Sweet potatoes (actually a root vegetable and not a potato at all, by the way!) are a superfood with a long list of good-for-you nutrients. They’ve got tons of fiber and Vitamin A, as well as a good amount of Vitamin C, Vitamin B6, and Potassium. They have a ton of beta-carotene, which helps skin stay soft, smooth, and free of wrinkles.
Traditionally you’d cook them by roasting them in the oven, but I prefer to save a lot of time by cooking the potatoes in the microwave.
I recommend using smaller-sized sweet potatoes for this dish. They cook so much faster and more evenly.
Pierce the potatoes all over with a fork and microwave for about 10 minutes on medium heat, or until they’re fork tender.
After they’ve cooked, cut the sweet potatoes in half lengthwise and scoop out all of the flesh into a large casserole dish.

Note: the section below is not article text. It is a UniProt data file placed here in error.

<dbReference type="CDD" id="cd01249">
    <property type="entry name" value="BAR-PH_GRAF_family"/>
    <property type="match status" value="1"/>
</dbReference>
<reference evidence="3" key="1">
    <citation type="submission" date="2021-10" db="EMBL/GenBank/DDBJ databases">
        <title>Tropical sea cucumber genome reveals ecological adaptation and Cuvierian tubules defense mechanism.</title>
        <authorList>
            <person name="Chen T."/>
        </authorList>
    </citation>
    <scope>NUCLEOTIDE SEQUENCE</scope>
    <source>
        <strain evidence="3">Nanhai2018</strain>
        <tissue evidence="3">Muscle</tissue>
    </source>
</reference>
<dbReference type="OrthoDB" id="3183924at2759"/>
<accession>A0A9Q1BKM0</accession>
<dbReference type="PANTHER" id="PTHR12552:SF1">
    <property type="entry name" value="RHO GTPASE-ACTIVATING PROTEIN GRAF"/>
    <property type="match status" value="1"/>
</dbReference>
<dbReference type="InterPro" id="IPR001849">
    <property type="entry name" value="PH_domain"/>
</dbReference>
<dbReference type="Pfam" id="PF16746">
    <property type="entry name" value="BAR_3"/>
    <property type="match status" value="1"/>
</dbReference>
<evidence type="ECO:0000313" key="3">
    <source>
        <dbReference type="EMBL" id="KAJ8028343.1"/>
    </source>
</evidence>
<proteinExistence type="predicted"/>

Use a potato masher to puree the potatoes and spread them out all along the bottom of the dish.
Then put the whole dish into the fridge. Allow them to cool completely.
This is a helpful step because cold potatoes mean that you don’t have to add as much flour later, keeping them as light and airy as possible.
When the potatoes have cooled, stir up one egg in a small bowl and add about half of it to the sweet potatoes.
Then pour about 1 cup of whole wheat flour over everything. Season with salt and pepper.
Substitution: you may substitute all purpose flour if you don’t have whole wheat.
But, if you’re picking up the ingredients for this dish, why not also pick up a bag of whole wheat flour? As compared to multi-purpose flour, whole wheat is less processed and contains an extra dose of healthy fiber (4 g of fiber per serving in whole wheat versus less than 1 g in all purpose flour).
And it has a hint of sweetness that compliments the sweet potato nicely.